Of the Virgin’s Womb

December 24, 2018

by Brandon Crowe

The virgin birth of Jesus is an important part of the Christmas message. “Late in time behold him come, offspring of a virgin’s womb.” This doctrine is often related to the prophecy of Isaiah 7:14. But this passage can be difficult to understand. What did it mean originally? How does it fit into the Old Testament context? And how did Christ fulfill it? Let’s look briefly at Isaiah 7:14—one of the key texts that speaks of the virgin birth—and how it relates to the work of Jesus.

We begin with the Old Testament context, which has many tangles to unravel. In Isaiah 7, the prophet Isaiah is sent to King Ahaz of Judah to instruct him to ask for a sign from God (vv. 10–11). This was to be a sign of God’s provision in the face of potential devastation from Syria and Israel. Though asking for a sign from God is often correlated with a lack of faith, here God commanded Ahaz to ask for a sign. In this case, not asking for a sign indicates the king’s lack of faith (v. 12). Instead of trusting in a political alliance with Assyria (see 2 Kings 16:1–9), Ahaz was directed to trust in the God who rules over the nations. Ahaz’s refusal to heed the prophetic word and trust in God eventually led to the bee-like invasion of the Assyrians (Isa. 7:17–25).

Though Ahaz did not ask for a sign from God, he was nevertheless given a sign. This is recounted in Isaiah 7:14: “Therefore the Lord himself will give you a sign. Behold, the virgin shall conceive and bear a son, and shall call his name Immanuel.” God himself chose the sign—the birth of a special child. It’s not entirely clear which child is in view here. Is it Hezekiah? One of Isaiah’s own sons? But that the child comes from God as a sign to Ahaz is certain.

God himself is our help and refuge, and we must not place our trust and hope elsewhere.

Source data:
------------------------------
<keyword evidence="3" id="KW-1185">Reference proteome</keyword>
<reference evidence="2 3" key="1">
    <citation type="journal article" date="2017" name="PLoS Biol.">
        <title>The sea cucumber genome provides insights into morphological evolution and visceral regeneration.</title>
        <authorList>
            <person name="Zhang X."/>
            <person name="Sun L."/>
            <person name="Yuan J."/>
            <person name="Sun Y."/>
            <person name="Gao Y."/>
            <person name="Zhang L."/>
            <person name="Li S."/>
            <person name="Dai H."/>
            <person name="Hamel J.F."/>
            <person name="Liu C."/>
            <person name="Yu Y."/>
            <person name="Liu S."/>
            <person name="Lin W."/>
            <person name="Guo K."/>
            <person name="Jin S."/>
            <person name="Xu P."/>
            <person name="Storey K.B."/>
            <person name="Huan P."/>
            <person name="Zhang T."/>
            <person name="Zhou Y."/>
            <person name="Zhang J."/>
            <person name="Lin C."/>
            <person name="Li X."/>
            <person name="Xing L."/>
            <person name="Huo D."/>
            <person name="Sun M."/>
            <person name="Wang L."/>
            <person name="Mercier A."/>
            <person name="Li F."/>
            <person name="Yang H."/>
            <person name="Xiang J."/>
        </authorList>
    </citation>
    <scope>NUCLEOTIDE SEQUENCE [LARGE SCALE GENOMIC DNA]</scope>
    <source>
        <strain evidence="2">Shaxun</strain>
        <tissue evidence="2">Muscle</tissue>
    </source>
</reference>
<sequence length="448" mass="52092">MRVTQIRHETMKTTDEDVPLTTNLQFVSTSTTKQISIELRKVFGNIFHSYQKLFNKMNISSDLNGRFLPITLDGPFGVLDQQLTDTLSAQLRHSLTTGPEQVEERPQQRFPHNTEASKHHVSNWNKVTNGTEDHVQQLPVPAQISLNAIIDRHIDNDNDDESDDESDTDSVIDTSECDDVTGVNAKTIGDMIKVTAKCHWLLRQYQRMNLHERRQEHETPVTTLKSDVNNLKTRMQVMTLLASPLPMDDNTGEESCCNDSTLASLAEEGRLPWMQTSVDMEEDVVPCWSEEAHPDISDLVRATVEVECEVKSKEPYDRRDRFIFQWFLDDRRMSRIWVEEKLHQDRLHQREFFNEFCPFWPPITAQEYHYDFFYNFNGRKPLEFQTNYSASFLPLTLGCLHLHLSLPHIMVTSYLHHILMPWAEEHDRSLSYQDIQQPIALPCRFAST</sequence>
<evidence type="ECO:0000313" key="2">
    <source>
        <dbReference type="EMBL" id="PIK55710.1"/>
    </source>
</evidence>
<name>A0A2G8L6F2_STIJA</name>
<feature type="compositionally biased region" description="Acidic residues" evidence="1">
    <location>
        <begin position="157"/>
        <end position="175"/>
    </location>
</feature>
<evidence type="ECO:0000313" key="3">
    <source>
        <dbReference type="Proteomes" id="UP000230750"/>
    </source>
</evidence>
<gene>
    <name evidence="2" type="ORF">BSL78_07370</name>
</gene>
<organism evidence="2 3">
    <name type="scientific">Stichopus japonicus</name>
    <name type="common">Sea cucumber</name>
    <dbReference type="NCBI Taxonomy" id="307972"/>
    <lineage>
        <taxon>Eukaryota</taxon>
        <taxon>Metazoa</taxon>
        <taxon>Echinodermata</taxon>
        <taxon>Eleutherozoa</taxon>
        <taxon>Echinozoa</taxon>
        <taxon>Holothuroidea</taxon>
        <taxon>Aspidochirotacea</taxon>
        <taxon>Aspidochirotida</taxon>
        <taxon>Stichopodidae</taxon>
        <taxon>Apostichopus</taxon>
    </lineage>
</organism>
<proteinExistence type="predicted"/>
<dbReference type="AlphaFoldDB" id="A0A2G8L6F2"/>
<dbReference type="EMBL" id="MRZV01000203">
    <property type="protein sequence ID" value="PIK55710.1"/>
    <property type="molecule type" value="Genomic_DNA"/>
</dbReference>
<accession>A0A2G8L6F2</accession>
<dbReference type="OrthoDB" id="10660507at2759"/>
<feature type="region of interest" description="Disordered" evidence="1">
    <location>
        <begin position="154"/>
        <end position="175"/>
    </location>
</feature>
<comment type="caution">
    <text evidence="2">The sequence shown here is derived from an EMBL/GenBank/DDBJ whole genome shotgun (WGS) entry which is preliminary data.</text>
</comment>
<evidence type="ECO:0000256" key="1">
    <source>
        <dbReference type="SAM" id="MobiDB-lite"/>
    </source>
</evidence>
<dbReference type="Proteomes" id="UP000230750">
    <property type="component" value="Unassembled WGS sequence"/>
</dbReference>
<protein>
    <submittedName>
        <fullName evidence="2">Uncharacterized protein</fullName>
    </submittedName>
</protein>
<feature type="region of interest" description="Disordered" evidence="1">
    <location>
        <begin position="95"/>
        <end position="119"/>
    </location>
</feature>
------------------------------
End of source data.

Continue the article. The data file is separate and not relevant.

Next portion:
What may be less certain is whether the young woman in view was actually a virgin. Some have argued that the Hebrew term translated “virgin” in Isaiah 7:14 is apparently not the more common term for a virgin and is a term that may simply refer to a young woman who has not yet had a child. Some have therefore argued that Isaiah is not speaking of a virgin birth.

However, this objection is overblown. Isaiah does have a virgin in view. The term Isaiah uses for a young woman consistently refers to a virgin in the Old Testament. Additionally, the Greek translation of the Old Testament (the Septuagint) translates the Hebrew term unambiguously, using the Greek word for “virgin.” Finally, the New Testament witness confirms that Isaiah 7:14 has a virgin birth in view (Matt. 1:22–23).

This promised child is identified as Immanuel. This title means “God with us” and needs to be understood in the context of God’s covenant. Immanuel may bring to mind encouraging Christmas hymns. Yet in the context of Isaiah, Immanuel is a warning for Ahaz, who was rejecting God’s Word. In his case, Immanuel was not a blessing but a curse and a warning for Ahaz to repent. This is the way God’s covenants work: God sets before us a blessing and a curse, and we must respond in faith to get the blessing.

In sum, the child promised by Isaiah to Ahaz was a sign of God’s covenantal faithfulness and a critique of Ahaz’s faithlessness. God would not abandon his people. God himself is our help and refuge, and we must not place our trust and hope elsewhere.

The prophecy through Isaiah has a near referent—before this child grew up, the political coalition that Ahaz feared would come to nothing (Isa. 7:16). Yet, the child who was a sign to Ahaz points forward to a more ultimate fulfillment. It’s unclear whether the Immanuel child of Isaiah 7:14 in Ahaz’s day had a miraculous birth, but he was surely a sign of “God with us” to bless or to curse. This anticipates the greater coming of Jesus, who was certainly born of a virgin and is “God with us” as the divine Son of God. As in Isaiah 7:14, Jesus’s covenantal presence with us brings the possibility of blessing or a curse, depending on whether we turn to him or reject him.

. . . continue reading at Tabletalk Magazine.

Brandon Crowe

Dr. Crowe (PhD, Edinburgh) is associate professor of New Testament at WTS.

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